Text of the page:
According to the release from Nebraska, the Huskers will host the FCS school on October 27. The game will replace a home game wiped out by lightning against Akron back in Week 1.

“Our great fans and our football student-athletes deserve a full schedule, and we are glad to be able to provide an additional game on Oct. 27 against Bethune-Cookman,” Nebraska Athletic Director Bill Moos said. “We appreciate the patience of our fans through this process.”

Nebraska will pay Bethune-Cookman $800,000 to make the trip to Lincoln.

Injury will sideline Cal’s Cameron Goode for remainder of the year

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Unfortunately, Cal’s worst injury fears have been realized yet again.

In the Bears’ season-opening win over North Carolina, Cameron Goode sustained what’s only been described as an unspecified lower-leg injury.  The redshirt sophomore linebacker did not play in the past two games because of the injury and won’t play again this season, Justin Wilcox confirmed Wednesday.

“I really feel for him because he puts a lot into football,” the head coach said. “He’ll go through that window of not being able to play this year. It’s a pretty short window, then he’ll start working on what’s next.”

It’s expected Goode will be fully recovered by the start of spring practice.

This marks the second-straight season his year has ended prematurely because of injury.  Last year, he started the first nine games before being sidelined for the remainder of the season.

Goode had returned an interception for a touchdown in the opener before going down with the leg injury.  He also returned a pick for a score last season in the win over Ole Miss.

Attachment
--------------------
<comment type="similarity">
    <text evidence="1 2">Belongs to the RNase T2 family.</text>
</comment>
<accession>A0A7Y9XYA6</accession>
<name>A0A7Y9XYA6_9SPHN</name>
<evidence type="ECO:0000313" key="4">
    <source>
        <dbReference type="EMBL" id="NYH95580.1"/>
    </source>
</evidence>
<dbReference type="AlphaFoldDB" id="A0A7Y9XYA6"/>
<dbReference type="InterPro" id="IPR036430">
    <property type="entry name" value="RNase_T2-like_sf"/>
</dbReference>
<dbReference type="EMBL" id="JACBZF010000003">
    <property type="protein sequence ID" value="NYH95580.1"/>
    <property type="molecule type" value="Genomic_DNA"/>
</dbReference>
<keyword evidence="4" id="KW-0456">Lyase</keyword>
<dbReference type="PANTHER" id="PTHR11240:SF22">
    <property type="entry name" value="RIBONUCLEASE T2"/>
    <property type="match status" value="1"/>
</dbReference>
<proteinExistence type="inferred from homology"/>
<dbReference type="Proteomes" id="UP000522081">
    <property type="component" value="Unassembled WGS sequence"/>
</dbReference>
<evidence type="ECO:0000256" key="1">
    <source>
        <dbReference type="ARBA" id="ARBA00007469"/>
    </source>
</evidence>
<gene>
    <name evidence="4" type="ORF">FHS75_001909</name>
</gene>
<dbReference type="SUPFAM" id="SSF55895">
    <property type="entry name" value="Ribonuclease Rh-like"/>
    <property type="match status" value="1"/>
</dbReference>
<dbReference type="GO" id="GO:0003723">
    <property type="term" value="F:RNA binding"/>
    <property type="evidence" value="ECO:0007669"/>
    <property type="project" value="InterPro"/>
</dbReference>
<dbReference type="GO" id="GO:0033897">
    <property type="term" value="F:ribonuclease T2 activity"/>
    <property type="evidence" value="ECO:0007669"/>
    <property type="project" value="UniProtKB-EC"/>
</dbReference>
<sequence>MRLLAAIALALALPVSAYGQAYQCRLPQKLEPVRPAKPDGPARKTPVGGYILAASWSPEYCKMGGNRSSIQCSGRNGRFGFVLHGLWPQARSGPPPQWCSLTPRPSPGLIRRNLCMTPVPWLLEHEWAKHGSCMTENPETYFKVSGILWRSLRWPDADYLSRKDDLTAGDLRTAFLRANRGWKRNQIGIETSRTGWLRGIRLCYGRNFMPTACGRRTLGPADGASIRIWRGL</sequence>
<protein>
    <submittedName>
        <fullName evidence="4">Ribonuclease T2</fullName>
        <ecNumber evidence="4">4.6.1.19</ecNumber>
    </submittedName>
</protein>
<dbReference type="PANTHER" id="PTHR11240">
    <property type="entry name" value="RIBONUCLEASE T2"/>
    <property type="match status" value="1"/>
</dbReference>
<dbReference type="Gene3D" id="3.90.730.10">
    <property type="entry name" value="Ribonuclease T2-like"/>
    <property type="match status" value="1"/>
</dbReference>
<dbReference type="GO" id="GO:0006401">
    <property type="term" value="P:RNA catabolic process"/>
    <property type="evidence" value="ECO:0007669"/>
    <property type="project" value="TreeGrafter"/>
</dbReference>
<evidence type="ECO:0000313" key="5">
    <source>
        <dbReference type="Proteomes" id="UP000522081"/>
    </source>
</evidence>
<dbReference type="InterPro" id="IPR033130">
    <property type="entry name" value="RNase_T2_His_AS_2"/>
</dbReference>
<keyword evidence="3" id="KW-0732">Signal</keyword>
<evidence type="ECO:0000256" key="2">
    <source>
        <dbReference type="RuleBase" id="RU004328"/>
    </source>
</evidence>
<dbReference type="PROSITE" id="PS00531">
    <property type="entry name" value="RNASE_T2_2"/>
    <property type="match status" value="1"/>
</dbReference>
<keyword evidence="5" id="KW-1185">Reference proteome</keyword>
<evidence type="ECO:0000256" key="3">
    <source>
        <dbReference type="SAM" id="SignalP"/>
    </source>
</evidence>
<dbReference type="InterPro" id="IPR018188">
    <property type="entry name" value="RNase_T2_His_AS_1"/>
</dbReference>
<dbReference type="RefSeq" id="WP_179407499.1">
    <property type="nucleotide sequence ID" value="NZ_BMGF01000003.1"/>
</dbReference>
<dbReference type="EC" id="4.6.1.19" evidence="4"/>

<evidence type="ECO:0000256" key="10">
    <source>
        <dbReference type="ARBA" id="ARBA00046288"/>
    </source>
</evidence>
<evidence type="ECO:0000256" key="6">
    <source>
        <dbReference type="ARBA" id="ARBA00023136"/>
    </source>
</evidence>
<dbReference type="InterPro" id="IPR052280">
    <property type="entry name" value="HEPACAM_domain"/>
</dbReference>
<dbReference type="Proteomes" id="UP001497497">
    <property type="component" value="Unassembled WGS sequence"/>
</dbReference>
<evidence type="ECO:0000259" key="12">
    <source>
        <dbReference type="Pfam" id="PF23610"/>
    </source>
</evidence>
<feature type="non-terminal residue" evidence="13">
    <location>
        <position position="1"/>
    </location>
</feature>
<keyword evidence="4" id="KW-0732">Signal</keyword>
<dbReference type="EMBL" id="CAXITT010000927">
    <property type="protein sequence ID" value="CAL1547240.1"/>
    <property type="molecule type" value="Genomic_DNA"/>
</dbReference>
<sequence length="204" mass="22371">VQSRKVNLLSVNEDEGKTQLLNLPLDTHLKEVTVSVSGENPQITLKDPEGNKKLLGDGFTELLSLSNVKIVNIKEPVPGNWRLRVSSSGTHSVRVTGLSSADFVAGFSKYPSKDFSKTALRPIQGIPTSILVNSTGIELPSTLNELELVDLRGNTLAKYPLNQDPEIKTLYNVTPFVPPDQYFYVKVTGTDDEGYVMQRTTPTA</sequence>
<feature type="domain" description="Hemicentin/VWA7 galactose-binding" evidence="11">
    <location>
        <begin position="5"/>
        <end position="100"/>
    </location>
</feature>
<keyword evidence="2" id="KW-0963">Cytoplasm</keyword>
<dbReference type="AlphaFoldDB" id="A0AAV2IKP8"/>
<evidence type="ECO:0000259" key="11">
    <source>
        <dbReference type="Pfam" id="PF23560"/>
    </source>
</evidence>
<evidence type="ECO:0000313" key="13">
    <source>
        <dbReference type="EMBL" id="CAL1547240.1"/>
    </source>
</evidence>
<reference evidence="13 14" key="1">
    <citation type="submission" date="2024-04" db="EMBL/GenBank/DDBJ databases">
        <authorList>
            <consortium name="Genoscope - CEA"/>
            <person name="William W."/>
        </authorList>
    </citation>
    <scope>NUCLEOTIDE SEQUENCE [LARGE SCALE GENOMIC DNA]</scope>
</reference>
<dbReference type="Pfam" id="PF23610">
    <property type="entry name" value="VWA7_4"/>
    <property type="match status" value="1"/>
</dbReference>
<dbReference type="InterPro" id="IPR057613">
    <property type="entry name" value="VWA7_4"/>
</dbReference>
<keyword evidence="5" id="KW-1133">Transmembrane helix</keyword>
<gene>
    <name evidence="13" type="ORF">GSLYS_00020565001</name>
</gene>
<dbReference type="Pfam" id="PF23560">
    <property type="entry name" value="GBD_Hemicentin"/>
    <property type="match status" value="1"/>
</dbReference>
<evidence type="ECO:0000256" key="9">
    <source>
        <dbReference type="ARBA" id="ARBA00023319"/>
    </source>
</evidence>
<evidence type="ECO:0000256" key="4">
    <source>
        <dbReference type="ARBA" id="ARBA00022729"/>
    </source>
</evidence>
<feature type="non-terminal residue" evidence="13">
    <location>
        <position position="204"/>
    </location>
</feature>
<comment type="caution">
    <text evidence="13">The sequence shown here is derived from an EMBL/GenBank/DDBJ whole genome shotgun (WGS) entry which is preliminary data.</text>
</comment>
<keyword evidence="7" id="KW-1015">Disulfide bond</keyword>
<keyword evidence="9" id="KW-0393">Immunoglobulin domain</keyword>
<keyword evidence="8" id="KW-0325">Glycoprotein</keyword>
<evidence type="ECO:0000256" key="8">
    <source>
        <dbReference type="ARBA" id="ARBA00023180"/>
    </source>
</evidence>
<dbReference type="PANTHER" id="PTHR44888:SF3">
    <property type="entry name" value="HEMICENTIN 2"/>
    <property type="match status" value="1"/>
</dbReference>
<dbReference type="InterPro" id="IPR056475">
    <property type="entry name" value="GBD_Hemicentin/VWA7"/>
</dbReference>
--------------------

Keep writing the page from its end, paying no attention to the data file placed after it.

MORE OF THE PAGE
Recently-retired Minnesota RT Nick Connelly loses three-month battle with cancer

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There’s incredibly sad news coming out of the Minnesota football program Thursday afternoon.

In an absolutely heartbreaking missive posted to Twitter, Chuck Connelly, the father of former Minnesota offensive lineman Nick Connelly, revealed that his son lost his three-month battle with cancer Wednesday.  Or, as the elder Connelly put it, “[o]n Wednesday Sept. 19, 2018 Heaven needed a right tackle and Nick Connelly got the call.”

Connelly was just 22 years old.

The younger Connelly was diagnosed with Burkitt’s lymphoma in June of this year.  A very rare form of cancer — WebMD states just that just 1,200 cases are diagnosed annually in the United States, with nearly 60 percent of those coming in patients over the age of 40 — and is recognized as the fastest growing human tumor.

In late October of last year, Connelly, who had started the first five games of the 2017 season at right tackle for the Gophers, announced that he was retiring from football because of the effects of multiple concussions.

Our thoughts, prayers and condolences go out to Connelly’s family, friends and former teammates for their loss.

Western Kentucky losing RB Marquez Trigg to transfer

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Another day, another FBS player has made an in-season move away from their now-former program.

Marquez Trigg wrote on his personal Twitter account this week that he has decided to transfer from Western Kentucky. “I will graduate in December and transfer to pursue other opportunities for my 5th year of college football,” the running back wrote.

While the redshirt junior gave no specific reason for the departure, a steep drop in opportunities this season likely played a significant role.

After taking a redshirt as a true freshman in 2015, Trigg ran for 465 yards combined in 2016 (298) and 2017 (167) on 122 carries. This season, his nine carries in three games netted him just 12 yards.

Trigg totaled four rushing touchdowns during his time with the Hilltoppers, two each during the last two seasons. He also caught 12 passes for 59 yards out of the backfield last season.